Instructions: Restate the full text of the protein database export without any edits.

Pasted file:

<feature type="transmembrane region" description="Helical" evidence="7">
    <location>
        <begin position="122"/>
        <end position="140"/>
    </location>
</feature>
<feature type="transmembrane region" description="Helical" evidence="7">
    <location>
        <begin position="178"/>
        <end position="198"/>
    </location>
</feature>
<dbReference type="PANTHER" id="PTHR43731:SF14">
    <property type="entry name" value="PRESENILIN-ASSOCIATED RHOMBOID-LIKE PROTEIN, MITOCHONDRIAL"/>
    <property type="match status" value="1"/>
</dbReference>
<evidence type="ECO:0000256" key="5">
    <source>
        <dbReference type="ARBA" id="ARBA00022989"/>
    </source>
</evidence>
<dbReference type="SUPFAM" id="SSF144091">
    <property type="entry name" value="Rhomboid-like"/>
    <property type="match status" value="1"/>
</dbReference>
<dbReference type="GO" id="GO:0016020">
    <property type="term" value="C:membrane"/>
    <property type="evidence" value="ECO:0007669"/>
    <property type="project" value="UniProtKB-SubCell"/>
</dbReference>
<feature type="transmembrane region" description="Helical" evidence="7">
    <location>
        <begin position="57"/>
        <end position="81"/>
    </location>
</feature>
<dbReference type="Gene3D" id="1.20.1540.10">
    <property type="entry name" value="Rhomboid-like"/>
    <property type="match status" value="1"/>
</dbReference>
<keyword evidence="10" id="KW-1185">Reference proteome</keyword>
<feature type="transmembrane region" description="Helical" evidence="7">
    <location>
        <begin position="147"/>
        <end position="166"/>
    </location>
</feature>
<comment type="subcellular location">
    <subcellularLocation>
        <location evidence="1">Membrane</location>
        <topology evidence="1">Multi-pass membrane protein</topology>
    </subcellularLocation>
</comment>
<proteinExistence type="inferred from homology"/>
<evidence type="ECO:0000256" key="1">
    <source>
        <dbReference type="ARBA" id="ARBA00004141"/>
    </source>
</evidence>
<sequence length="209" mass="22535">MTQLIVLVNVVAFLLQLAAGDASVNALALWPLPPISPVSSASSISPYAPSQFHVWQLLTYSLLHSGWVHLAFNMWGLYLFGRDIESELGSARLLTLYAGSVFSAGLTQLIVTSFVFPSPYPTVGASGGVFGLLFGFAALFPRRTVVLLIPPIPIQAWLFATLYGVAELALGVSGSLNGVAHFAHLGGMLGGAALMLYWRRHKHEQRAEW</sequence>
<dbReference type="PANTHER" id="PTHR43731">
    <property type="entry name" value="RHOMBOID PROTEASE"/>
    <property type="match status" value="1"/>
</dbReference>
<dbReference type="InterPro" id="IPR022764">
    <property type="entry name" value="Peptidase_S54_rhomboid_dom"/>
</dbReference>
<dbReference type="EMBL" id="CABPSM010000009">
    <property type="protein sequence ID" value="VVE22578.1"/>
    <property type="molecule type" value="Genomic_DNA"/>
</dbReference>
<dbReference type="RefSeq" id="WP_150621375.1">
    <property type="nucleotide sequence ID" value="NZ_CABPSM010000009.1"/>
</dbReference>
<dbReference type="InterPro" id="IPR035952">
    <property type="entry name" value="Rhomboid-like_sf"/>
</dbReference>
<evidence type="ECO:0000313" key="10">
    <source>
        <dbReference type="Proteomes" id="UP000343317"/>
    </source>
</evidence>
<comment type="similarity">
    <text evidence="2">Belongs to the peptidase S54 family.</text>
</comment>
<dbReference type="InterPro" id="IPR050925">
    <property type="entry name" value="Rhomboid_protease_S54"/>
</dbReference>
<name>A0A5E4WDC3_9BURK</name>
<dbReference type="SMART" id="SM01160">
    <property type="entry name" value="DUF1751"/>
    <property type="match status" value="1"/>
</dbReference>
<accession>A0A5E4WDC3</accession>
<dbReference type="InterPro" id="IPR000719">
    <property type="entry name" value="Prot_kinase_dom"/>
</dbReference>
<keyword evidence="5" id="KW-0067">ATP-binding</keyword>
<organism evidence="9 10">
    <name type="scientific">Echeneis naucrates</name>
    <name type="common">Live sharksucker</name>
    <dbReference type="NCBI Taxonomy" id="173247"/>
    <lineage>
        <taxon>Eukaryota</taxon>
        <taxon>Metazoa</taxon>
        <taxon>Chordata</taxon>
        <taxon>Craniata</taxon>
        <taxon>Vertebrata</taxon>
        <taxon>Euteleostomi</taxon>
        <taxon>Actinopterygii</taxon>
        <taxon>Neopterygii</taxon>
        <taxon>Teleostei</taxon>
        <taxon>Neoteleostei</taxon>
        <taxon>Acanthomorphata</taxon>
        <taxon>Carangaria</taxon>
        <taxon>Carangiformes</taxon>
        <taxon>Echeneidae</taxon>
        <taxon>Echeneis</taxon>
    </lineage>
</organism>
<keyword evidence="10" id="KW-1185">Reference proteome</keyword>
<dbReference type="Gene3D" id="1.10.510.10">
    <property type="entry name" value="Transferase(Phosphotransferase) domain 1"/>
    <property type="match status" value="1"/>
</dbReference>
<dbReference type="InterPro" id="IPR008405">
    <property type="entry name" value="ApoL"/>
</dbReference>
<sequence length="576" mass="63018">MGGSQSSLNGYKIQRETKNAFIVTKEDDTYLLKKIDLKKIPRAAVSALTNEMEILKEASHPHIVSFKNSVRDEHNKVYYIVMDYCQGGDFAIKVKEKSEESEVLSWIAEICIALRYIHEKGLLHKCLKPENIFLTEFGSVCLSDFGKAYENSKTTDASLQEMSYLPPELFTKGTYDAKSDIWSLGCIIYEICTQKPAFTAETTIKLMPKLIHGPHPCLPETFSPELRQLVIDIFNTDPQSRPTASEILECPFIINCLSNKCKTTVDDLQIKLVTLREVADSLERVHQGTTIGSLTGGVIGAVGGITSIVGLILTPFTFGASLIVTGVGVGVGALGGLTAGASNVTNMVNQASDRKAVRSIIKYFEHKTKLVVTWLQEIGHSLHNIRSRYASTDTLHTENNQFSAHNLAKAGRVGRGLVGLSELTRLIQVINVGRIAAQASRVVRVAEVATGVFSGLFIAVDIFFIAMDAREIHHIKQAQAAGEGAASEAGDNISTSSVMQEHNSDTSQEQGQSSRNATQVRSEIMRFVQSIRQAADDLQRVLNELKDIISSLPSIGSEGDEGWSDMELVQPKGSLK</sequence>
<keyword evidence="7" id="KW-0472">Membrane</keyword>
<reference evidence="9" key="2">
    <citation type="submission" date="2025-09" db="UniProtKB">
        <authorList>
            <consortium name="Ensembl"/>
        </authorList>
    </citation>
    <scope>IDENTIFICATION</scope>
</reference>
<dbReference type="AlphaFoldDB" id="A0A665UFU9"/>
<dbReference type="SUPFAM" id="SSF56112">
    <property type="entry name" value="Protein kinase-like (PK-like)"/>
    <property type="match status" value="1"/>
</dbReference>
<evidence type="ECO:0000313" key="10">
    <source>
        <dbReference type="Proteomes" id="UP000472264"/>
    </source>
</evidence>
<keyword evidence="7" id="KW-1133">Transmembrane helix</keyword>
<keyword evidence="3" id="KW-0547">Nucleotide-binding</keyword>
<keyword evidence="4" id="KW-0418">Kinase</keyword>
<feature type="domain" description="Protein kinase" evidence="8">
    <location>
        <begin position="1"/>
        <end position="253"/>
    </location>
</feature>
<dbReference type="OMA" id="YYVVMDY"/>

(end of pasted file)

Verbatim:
<feature type="transmembrane region" description="Helical" evidence="7">
    <location>
        <begin position="122"/>
        <end position="140"/>
    </location>
</feature>
<feature type="transmembrane region" description="Helical" evidence="7">
    <location>
        <begin position="178"/>
        <end position="198"/>
    </location>
</feature>
<dbReference type="PANTHER" id="PTHR43731:SF14">
    <property type="entry name" value="PRESENILIN-ASSOCIATED RHOMBOID-LIKE PROTEIN, MITOCHONDRIAL"/>
    <property type="match status" value="1"/>
</dbReference>
<evidence type="ECO:0000256" key="5">
    <source>
        <dbReference type="ARBA" id="ARBA00022989"/>
    </source>
</evidence>
<dbReference type="SUPFAM" id="SSF144091">
    <property type="entry name" value="Rhomboid-like"/>
    <property type="match status" value="1"/>
</dbReference>
<dbReference type="GO" id="GO:0016020">
    <property type="term" value="C:membrane"/>
    <property type="evidence" value="ECO:0007669"/>
    <property type="project" value="UniProtKB-SubCell"/>
</dbReference>
<feature type="transmembrane region" description="Helical" evidence="7">
    <location>
        <begin position="57"/>
        <end position="81"/>
    </location>
</feature>
<dbReference type="Gene3D" id="1.20.1540.10">
    <property type="entry name" value="Rhomboid-like"/>
    <property type="match status" value="1"/>
</dbReference>
<keyword evidence="10" id="KW-1185">Reference proteome</keyword>
<feature type="transmembrane region" description="Helical" evidence="7">
    <location>
        <begin position="147"/>
        <end position="166"/>
    </location>
</feature>
<comment type="subcellular location">
    <subcellularLocation>
        <location evidence="1">Membrane</location>
        <topology evidence="1">Multi-pass membrane protein</topology>
    </subcellularLocation>
</comment>
<proteinExistence type="inferred from homology"/>
<evidence type="ECO:0000256" key="1">
    <source>
        <dbReference type="ARBA" id="ARBA00004141"/>
    </source>
</evidence>
<sequence length="209" mass="22535">MTQLIVLVNVVAFLLQLAAGDASVNALALWPLPPISPVSSASSISPYAPSQFHVWQLLTYSLLHSGWVHLAFNMWGLYLFGRDIESELGSARLLTLYAGSVFSAGLTQLIVTSFVFPSPYPTVGASGGVFGLLFGFAALFPRRTVVLLIPPIPIQAWLFATLYGVAELALGVSGSLNGVAHFAHLGGMLGGAALMLYWRRHKHEQRAEW</sequence>
<dbReference type="PANTHER" id="PTHR43731">
    <property type="entry name" value="RHOMBOID PROTEASE"/>
    <property type="match status" value="1"/>
</dbReference>
<dbReference type="InterPro" id="IPR022764">
    <property type="entry name" value="Peptidase_S54_rhomboid_dom"/>
</dbReference>
<dbReference type="EMBL" id="CABPSM010000009">
    <property type="protein sequence ID" value="VVE22578.1"/>
    <property type="molecule type" value="Genomic_DNA"/>
</dbReference>
<dbReference type="RefSeq" id="WP_150621375.1">
    <property type="nucleotide sequence ID" value="NZ_CABPSM010000009.1"/>
</dbReference>
<dbReference type="InterPro" id="IPR035952">
    <property type="entry name" value="Rhomboid-like_sf"/>
</dbReference>
<evidence type="ECO:0000313" key="10">
    <source>
        <dbReference type="Proteomes" id="UP000343317"/>
    </source>
</evidence>
<comment type="similarity">
    <text evidence="2">Belongs to the peptidase S54 family.</text>
</comment>
<dbReference type="InterPro" id="IPR050925">
    <property type="entry name" value="Rhomboid_protease_S54"/>
</dbReference>
<name>A0A5E4WDC3_9BURK</name>
<dbReference type="SMART" id="SM01160">
    <property type="entry name" value="DUF1751"/>
    <property type="match status" value="1"/>
</dbReference>
<accession>A0A5E4WDC3</accession>
<dbReference type="InterPro" id="IPR000719">
    <property type="entry name" value="Prot_kinase_dom"/>
</dbReference>
<keyword evidence="5" id="KW-0067">ATP-binding</keyword>
<organism evidence="9 10">
    <name type="scientific">Echeneis naucrates</name>
    <name type="common">Live sharksucker</name>
    <dbReference type="NCBI Taxonomy" id="173247"/>
    <lineage>
        <taxon>Eukaryota</taxon>
        <taxon>Metazoa</taxon>
        <taxon>Chordata</taxon>
        <taxon>Craniata</taxon>
        <taxon>Vertebrata</taxon>
        <taxon>Euteleostomi</taxon>
        <taxon>Actinopterygii</taxon>
        <taxon>Neopterygii</taxon>
        <taxon>Teleostei</taxon>
        <taxon>Neoteleostei</taxon>
        <taxon>Acanthomorphata</taxon>
        <taxon>Carangaria</taxon>
        <taxon>Carangiformes</taxon>
        <taxon>Echeneidae</taxon>
        <taxon>Echeneis</taxon>
    </lineage>
</organism>
<keyword evidence="10" id="KW-1185">Reference proteome</keyword>
<dbReference type="Gene3D" id="1.10.510.10">
    <property type="entry name" value="Transferase(Phosphotransferase) domain 1"/>
    <property type="match status" value="1"/>
</dbReference>
<dbReference type="InterPro" id="IPR008405">
    <property type="entry name" value="ApoL"/>
</dbReference>
<sequence length="576" mass="63018">MGGSQSSLNGYKIQRETKNAFIVTKEDDTYLLKKIDLKKIPRAAVSALTNEMEILKEASHPHIVSFKNSVRDEHNKVYYIVMDYCQGGDFAIKVKEKSEESEVLSWIAEICIALRYIHEKGLLHKCLKPENIFLTEFGSVCLSDFGKAYENSKTTDASLQEMSYLPPELFTKGTYDAKSDIWSLGCIIYEICTQKPAFTAETTIKLMPKLIHGPHPCLPETFSPELRQLVIDIFNTDPQSRPTASEILECPFIINCLSNKCKTTVDDLQIKLVTLREVADSLERVHQGTTIGSLTGGVIGAVGGITSIVGLILTPFTFGASLIVTGVGVGVGALGGLTAGASNVTNMVNQASDRKAVRSIIKYFEHKTKLVVTWLQEIGHSLHNIRSRYASTDTLHTENNQFSAHNLAKAGRVGRGLVGLSELTRLIQVINVGRIAAQASRVVRVAEVATGVFSGLFIAVDIFFIAMDAREIHHIKQAQAAGEGAASEAGDNISTSSVMQEHNSDTSQEQGQSSRNATQVRSEIMRFVQSIRQAADDLQRVLNELKDIISSLPSIGSEGDEGWSDMELVQPKGSLK</sequence>
<keyword evidence="7" id="KW-0472">Membrane</keyword>
<reference evidence="9" key="2">
    <citation type="submission" date="2025-09" db="UniProtKB">
        <authorList>
            <consortium name="Ensembl"/>
        </authorList>
    </citation>
    <scope>IDENTIFICATION</scope>
</reference>
<dbReference type="AlphaFoldDB" id="A0A665UFU9"/>
<dbReference type="SUPFAM" id="SSF56112">
    <property type="entry name" value="Protein kinase-like (PK-like)"/>
    <property type="match status" value="1"/>
</dbReference>
<evidence type="ECO:0000313" key="10">
    <source>
        <dbReference type="Proteomes" id="UP000472264"/>
    </source>
</evidence>
<keyword evidence="7" id="KW-1133">Transmembrane helix</keyword>
<keyword evidence="3" id="KW-0547">Nucleotide-binding</keyword>
<keyword evidence="4" id="KW-0418">Kinase</keyword>
<feature type="domain" description="Protein kinase" evidence="8">
    <location>
        <begin position="1"/>
        <end position="253"/>
    </location>
</feature>
<dbReference type="OMA" id="YYVVMDY"/>